3 Ways to Budget an Inconsistent Income

Managing your money is already confusing for most people. But what do you do when your income varies from month to month? How do you budget an inconsistent income?

For entrepreneurs, creatives, sales teams and anyone who works on commission this has been an ongoing question and is part of the reason so many have given up on their finances altogether.

And what we don’t talk about is that many of us aren’t looking at our finances because we’re not hitting our financial goals.

There’s guilt, shame, and imposter syndrome that stem from our inability to manage our personal and business finances.

And here’s the thing… that doesn’t just automatically shift when our business finally takes off.

We keep that same negative energy that perpetuates those same negative financial cycles.

So don’t fall for the okie doke thinking that:

One day when you have more money…

One day when you have more time…

Or one day when your life isn’t so crazy…

You’ll finally get it together.


That’s not how this works. 

If you want to call forth the wealth and abundance that is due to you, you have to be a good steward of what you have now!!

Because if you can’t be trusted little, please tell me how you are going to get more?

No seriously. Tell me.

Just teasing. In this article I’m going to teach you how to budget an inconsistent income with 3 of my favorite strategies.

How to Budget an Inconsistent Income

Rule 1: Budget Your Finances Weekly

When your finances are less consistent, they require more attention.

You really can’t get around this. Less attention is a sure recipe for chaos and disaster. Trust me! 

This means that you need to make a practice of paying attention to your finances every single week 

I usually look at my finances on Monday, but you can also do it over the weekend. 

The idea is to carve out 30 minutes and take a look at how much money came in (from your business or your job) and how much was allocated towards bills, expenses, and other things. 

If your income is coming from your business, this requires an extra layer. 

You need to figure out how much of your business income you’re contributing towards your salary vs. how much you’re contributed to your business? 

Once you figure that out, you can allocate that into business and personal sub categories accordingly. 

For example, the $2500 that was allocated towards your salary might go towards rent, groceries, etc; while the $2500 allocated towards your business could be used for office supplies and marketing. 

Rule 2: Budget Based on Historical and Current Trends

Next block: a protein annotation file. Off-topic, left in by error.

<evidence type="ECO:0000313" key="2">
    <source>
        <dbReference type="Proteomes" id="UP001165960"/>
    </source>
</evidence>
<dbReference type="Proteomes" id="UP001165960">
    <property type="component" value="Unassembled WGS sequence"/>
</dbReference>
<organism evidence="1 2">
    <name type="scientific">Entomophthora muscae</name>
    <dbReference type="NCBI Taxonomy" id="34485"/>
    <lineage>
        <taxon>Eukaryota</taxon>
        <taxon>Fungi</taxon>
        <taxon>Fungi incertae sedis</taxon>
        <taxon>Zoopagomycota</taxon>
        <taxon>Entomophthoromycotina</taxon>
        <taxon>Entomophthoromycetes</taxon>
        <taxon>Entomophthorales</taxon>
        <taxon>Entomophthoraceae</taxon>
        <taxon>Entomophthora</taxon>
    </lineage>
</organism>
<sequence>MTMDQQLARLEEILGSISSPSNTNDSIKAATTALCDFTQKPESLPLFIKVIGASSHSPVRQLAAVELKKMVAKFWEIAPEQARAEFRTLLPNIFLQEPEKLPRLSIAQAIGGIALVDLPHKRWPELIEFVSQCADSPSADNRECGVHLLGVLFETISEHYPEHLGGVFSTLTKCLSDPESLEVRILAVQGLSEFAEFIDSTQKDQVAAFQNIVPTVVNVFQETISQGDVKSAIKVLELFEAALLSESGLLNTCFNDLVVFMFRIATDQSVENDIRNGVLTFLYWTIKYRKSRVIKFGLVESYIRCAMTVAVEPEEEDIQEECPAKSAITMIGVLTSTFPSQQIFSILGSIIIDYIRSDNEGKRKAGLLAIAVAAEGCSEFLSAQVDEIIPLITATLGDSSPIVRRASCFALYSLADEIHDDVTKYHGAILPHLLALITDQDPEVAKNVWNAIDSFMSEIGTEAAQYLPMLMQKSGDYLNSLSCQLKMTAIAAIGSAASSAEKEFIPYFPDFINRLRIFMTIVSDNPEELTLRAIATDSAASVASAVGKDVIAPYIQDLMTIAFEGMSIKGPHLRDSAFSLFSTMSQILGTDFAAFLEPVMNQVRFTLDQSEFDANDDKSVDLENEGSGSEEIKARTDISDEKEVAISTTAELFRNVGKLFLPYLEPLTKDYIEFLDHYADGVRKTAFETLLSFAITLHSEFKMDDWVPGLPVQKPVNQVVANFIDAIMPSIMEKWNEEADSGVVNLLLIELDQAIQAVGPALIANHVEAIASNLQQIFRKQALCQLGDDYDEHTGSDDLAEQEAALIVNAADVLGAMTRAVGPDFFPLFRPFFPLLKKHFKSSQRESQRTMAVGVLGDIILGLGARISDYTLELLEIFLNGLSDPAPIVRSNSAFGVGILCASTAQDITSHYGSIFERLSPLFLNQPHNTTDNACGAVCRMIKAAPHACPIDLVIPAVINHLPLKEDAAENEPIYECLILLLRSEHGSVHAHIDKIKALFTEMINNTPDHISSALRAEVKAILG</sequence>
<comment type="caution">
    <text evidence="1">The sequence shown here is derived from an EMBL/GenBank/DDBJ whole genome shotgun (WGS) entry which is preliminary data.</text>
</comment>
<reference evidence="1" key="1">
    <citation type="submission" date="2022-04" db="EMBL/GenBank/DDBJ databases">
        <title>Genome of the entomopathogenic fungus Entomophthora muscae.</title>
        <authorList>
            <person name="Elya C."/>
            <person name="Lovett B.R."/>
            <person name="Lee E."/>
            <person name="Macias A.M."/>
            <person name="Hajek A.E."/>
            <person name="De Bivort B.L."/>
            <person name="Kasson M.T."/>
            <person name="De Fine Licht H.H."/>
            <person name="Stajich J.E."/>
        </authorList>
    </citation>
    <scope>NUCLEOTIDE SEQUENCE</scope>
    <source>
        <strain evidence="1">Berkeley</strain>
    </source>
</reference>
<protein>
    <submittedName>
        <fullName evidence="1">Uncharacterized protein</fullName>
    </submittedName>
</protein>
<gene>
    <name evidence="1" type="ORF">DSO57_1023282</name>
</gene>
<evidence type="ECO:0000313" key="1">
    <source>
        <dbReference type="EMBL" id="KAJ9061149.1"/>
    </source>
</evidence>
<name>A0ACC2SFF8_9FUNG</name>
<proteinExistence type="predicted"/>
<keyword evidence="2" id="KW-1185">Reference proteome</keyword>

When you’re planning your budget for the next 3-6 months, look at how your finances performed in the past, while also considering your current performance.

For Example, if I were going to plan out my budget for Q3, I would first look to see how I performed in July, August, and September of last year to see what I can expect based on history.

And if you’ve been in business for several years, try going back to Q3 of 2017-2019. I like having 3 data points to get a good feel for what I can expect.

But here’s the thing. Your current performance may be trending differently from your historical indicators.

Perhaps you have more or less items. Maybe your average pricepoint went up or down. And there could even be a national event (I don’t know. Maybe something like a Global Pandemic!) that is causing your current trend to be higher or lower.

After accounting for history, trend, and other relevant factors make an educated projection on what you can expect for the upcoming quarter.

Rule 3: Set Personal Performance Minimums For Your Budget

When your income is not steady, it can be hard to automate your finances because you don’t know how much money is coming in.

This is why I recommend working to a realistic minimum, and then setting up an income allocation plan for anything you make over that.

For example, if you typically make $4,000 to $7,000 per month but you hardly ever make less than $4,000, you can set that as your income minimum.

Or, if you want to push yourself, up the ante and set it a little higher.

Allocate the $4,000 according to your financial goals (read our budgeting article to learn how). And then create your income allocation plan for months where you make more than that.

That might look like:

10% to Emergency Fund
30% toward Travel
60% toward high interest debt

Or, whatever productive financial goals are important to you.

While managing your finances with an irregular paycheck may be a bit more daunting and involved, it can also be a lot of fun.

It requires a level of thought and intimacy that everyday budgets simply don’t require.

And that intimacy, when leveraged correctly, will yield results. 

Hopefully, these strategies will empower you to take control of finances as you better understand how to budget an inconsistent income. 

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